Scientists long have tried to pin down the causes of autism spectrum disorder. Recent studies have expanded the search for genetic links from identifying genes toward epigenetics, the study of factors that control gene expression and looks at chemical modifications of DNA and the proteins associated with it. The challenge is knowing where to look, given that our genome is comprised of more than 3,000,000,000 nucleotides, or building blocks, of DNA.
A study published in Science Signaling has brought focus to the search for epigenetic mechanisms related to autism. The work identifies more than 2,000 regulatory regions--DNA regions that control gene expression --involved in learning that strongly are associated with autism. Further study within one of those regions revealed a genetic mutation that is associated with increased risk of developing autism.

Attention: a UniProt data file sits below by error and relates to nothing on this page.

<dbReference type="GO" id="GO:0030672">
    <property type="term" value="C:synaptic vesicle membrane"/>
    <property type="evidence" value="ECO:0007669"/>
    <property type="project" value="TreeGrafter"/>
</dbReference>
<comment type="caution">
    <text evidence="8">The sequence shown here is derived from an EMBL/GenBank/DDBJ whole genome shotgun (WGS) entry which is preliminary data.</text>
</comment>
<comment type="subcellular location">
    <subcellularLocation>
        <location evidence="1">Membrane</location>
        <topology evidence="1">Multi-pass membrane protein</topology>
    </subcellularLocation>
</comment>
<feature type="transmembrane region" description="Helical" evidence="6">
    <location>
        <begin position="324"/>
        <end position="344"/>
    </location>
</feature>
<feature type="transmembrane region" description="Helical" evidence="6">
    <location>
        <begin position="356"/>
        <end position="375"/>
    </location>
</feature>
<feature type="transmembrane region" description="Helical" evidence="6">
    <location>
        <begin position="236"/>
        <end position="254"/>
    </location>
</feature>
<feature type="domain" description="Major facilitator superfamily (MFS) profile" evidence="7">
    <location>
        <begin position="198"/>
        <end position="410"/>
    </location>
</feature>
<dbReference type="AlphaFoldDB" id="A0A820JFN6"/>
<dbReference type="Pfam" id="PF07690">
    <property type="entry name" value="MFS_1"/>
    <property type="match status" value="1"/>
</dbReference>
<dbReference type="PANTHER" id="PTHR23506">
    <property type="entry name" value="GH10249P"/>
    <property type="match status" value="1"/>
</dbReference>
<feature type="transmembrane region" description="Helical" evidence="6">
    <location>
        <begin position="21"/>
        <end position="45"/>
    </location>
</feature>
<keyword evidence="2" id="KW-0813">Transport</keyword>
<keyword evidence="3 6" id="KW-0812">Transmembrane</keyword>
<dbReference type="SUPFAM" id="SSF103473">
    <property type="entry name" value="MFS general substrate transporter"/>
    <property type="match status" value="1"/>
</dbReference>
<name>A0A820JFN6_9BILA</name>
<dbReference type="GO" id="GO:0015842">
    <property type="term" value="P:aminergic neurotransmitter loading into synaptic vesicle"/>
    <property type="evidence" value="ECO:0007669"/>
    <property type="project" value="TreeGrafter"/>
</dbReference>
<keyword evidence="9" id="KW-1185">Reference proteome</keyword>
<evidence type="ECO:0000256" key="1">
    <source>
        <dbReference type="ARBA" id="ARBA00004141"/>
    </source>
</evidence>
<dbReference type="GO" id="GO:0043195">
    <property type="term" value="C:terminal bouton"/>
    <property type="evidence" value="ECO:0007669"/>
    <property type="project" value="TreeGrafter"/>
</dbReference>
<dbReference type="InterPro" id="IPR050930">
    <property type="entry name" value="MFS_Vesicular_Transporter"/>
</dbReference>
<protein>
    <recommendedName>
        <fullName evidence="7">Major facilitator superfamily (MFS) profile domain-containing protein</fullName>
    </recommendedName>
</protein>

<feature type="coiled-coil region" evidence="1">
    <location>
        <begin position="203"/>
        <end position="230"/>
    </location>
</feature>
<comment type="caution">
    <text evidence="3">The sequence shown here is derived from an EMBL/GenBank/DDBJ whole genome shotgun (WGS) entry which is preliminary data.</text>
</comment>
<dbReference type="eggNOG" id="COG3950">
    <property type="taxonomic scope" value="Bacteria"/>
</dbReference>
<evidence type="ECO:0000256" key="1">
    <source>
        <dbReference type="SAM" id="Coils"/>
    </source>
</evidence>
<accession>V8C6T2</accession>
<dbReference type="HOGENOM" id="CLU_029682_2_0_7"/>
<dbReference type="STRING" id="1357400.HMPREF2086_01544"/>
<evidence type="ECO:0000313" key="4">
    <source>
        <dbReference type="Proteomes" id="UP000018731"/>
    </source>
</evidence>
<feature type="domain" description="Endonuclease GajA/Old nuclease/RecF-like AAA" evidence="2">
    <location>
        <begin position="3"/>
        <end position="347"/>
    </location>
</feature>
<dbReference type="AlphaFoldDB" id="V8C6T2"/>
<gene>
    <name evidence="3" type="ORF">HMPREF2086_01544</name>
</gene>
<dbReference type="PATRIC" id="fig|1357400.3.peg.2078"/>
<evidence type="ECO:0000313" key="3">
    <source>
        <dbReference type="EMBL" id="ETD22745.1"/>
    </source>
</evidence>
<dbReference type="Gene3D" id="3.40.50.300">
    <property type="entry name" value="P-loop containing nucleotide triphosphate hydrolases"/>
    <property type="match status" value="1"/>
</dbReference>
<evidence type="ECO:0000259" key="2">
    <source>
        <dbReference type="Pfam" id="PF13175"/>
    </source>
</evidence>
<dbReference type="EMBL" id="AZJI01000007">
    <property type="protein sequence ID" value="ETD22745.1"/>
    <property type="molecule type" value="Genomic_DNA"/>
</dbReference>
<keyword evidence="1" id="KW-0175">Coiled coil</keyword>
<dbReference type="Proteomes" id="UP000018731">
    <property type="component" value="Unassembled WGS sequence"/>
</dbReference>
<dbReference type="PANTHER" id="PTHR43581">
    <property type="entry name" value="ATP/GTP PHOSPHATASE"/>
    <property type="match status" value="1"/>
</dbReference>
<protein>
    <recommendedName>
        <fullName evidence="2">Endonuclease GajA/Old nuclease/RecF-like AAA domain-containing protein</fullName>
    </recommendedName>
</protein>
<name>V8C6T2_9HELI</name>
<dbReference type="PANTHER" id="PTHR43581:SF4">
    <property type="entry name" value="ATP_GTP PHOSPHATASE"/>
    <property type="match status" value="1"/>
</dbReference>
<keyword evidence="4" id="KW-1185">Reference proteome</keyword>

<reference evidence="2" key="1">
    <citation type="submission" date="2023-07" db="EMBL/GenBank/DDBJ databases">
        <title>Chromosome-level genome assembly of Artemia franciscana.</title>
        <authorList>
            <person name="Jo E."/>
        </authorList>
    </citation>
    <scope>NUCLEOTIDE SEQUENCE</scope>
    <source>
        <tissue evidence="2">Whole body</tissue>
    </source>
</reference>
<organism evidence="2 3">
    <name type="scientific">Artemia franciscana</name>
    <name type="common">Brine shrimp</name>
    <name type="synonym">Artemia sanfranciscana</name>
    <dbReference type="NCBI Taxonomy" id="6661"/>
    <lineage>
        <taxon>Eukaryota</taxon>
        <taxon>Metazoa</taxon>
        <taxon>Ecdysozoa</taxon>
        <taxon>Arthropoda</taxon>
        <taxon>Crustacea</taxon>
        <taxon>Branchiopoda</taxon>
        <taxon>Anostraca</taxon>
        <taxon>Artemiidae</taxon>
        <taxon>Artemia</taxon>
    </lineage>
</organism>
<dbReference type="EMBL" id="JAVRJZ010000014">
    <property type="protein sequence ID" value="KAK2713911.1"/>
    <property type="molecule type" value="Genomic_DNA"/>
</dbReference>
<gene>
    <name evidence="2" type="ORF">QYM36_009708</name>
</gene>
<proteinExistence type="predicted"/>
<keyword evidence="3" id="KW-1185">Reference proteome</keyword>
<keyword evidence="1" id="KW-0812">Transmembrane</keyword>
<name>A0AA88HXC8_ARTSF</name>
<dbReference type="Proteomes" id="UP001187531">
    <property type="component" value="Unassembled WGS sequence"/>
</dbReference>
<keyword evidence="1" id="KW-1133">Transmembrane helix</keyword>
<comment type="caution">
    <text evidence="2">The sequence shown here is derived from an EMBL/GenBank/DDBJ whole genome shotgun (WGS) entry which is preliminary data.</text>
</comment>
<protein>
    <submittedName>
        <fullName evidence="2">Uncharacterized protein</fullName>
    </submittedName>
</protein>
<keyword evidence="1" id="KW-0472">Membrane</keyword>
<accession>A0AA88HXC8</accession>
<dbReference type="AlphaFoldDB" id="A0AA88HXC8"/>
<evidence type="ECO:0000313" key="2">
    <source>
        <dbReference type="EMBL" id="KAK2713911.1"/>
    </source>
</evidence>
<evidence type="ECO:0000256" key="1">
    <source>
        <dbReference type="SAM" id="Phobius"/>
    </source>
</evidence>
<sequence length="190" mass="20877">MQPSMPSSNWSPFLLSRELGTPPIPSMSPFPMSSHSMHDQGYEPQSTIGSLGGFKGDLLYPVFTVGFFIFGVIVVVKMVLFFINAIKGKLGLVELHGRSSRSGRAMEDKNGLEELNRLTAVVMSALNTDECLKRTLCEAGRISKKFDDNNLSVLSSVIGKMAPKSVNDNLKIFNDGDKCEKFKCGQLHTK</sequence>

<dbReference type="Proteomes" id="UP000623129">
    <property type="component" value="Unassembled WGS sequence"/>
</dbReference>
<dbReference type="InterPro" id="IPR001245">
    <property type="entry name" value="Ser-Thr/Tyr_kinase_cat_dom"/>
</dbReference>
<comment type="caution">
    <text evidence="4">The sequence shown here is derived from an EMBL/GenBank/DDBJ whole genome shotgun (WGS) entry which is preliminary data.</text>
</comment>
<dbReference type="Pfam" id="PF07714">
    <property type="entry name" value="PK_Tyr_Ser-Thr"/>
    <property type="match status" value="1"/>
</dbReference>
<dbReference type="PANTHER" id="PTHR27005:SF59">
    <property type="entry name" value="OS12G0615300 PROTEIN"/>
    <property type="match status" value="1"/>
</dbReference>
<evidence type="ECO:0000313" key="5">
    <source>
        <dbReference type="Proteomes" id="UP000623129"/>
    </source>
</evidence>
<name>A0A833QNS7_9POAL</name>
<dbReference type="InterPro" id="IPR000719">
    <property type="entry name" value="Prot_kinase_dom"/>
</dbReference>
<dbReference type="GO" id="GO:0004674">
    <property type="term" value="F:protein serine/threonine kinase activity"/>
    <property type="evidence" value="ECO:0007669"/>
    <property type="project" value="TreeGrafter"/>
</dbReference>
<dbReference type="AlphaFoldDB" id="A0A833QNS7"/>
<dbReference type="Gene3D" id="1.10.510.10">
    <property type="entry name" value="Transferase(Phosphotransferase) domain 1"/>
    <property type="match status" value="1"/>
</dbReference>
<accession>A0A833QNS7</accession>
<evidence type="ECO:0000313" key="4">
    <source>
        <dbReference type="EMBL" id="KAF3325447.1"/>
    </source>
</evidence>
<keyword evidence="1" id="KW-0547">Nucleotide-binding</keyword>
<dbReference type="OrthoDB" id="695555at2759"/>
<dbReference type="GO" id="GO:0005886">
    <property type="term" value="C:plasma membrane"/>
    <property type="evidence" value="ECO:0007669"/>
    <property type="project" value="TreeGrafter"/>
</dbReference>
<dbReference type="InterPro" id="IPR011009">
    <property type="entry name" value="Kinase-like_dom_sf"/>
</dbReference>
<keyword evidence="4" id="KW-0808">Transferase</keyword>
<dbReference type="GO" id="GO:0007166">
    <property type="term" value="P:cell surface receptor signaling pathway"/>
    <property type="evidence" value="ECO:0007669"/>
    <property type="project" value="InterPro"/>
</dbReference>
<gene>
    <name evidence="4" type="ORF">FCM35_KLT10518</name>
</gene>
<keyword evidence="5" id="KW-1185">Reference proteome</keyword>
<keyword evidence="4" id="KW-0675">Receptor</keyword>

"Our proof-of-concept study demonstrates the feasibility of going after genetic components of autism that are outside of genes and may eventually lead to improvements in the diagnosis and treatment of autism," says study coauthor Lucia Peixoto, assistant professor in the College of Medicine at Washington State University, Spokane.
She indicates that the majority of human disease-causing mutations are thought to be outside of genes, which make up...